Minimally invasive procedures involve small incisions, tiny cameras, and miniature fiber-optic flashlights. They reduce trauma, blood loss, and recovery time for patients. Their success hinges on novel imaging systems that clearly reveal both soft and hard tissues inside the patient.
X-rays and magnetic resonance imaging (MRI) are two of the most common imaging modalities available today. X-ray imaging reveals hard materials, such as bones and surgical tools. However, it cannot image soft tissues like internal organs and blood vessels, which can be seen only if a special dye is injected prior to imaging.
MRI, on the other hand, reveals intricate details of soft tissues and vessels but doesn’t show tool movement accurately inside these tissues. Because MRI and X-rays complement each other, physicians have wanted to integrate the two types of imaging – but a fundamental law of physics, namely the effects of magnetism on moving electrons, has gotten in the way.
Recently, Dr. Rebecca Fahrig, assistant professor of radiology at Stanford University School of Medicine, and her colleagues discovered how to overcome these effects. Their efforts have resulted in an imaging system that completely integrates MRI and X-ray imaging.
To develop the hybrid system the team had two problems to solve. The first involved designing a system in which the high-energy electrons needed to generate X-rays would remain on course and hit their metal target thereby creating the X-rays. Dr. Fahrig and her colleagues used modified MR equipment that is “particularly well-suited for the close integration of the two systems,” she says. Most MR imagers contain a wire coil wound around a long cylinder that fully encloses a patient’s body. When electricity passes through the cylinder, a magnetic field is generated. The hybrid system uses two coils lying parallel to each other, with an X-ray tube placed between them. This arrangement aligns the electric field of the X-ray tube and the magnetic field of the MR system in parallel, which reduces unwanted interactions between the two, Dr. Fahrig says.
The second problem – that the image produced by X-rays in the image detector gets distorted before the image is recorded – was solved by new digital flat-panel detectors. These X-ray detectors eliminate the long distances electrons travel through a vacuum in a conventional detector. Now, they travel less than a millimeter through a solid medium, which makes them essentially immune to magnetic fields. “It means that you can place the flat-panel detector in the magnetic field,” Dr. Fahrig says. “That opened up a whole new range of possibilities as far as the positioning of the X-ray system relative to the MR system.” No longer do physicians have to shuttle patients tens of feet between separate X-ray and MR systems.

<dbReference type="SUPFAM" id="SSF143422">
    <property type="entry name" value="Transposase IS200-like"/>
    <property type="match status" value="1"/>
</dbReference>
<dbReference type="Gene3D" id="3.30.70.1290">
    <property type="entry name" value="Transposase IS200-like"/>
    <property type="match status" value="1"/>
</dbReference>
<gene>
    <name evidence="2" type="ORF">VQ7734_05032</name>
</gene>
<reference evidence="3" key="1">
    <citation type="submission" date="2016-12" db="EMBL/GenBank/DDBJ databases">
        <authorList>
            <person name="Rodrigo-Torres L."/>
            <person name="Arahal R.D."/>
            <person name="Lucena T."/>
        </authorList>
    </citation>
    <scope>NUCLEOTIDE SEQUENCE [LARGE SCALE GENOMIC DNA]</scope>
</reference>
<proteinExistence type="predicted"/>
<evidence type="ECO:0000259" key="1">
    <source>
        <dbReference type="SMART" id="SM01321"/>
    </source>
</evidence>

The team performed a series of experiments to determine how electrons would be affected by the magnetic field in the new system. They found that, although the magnetic field does disturb electron paths in the X-ray tube, they’re not affected so severely that they damage the X-ray tube or miss hitting the metal target. The resulting X-ray image is slightly blurred, but it’s still entirely suitable for clinical uses, Dr. Fahrig says. “In general, placing the tubes in the magnetic field was easier than we expected.”
Upgrading the System
Dr. Fahrig and her colleagues first implemented a prototype of their system at a Stanford hospital more than three years ago, and they’ve since installed a completely upgraded system. So far, physicians have used the system to perform about 30 different procedures, Fahrig says.
Over half the procedures involved placing shunts in patients with cirrhosis of the liver. In this condition, accumulated scar tissue prevents blood from flowing through the liver. Doctors bypass damaged tissue by placing shunts between the portal vein that feeds blood to the liver and blood vessels inside the organ. The hybrid imager allows surgeons to hit the right vessel almost every time rather than puncturing liver tissue repeatedly to place the shunt.
The researchers are now working on a next-generation machine, Dr. Fahrig says, aiming for an improved X-ray tube, higher magnetic field strength, and imagers that can rotate around the patient, which will allow hybrid imaging at any angle in the body. With these enhancements, the system will image faster and gather more physiological information, Dr. Fahrig says, which will make it useful for other clinical procedures, such as real-time cardiac imaging.
Research for the hybrid imaging system is funded by the National Institute of Biomedical Imaging and Bioengineering (NIBIB), the Lucas Foundation, and was aided by a collaboration with GE Healthcare.
Fahrig R, Wen Z, Ganguly A, DeCrescenzo G, Rowlands JA, Stevens GM, Saunders RF, Pelc NJ. Performance of a static-anode/flat-panel x-ray fluoroscopy system in a diagnostic strength magnetic field: A truly hybrid x-ray/MR imaging system, Medical Physics 32, 1775-1784, 2005.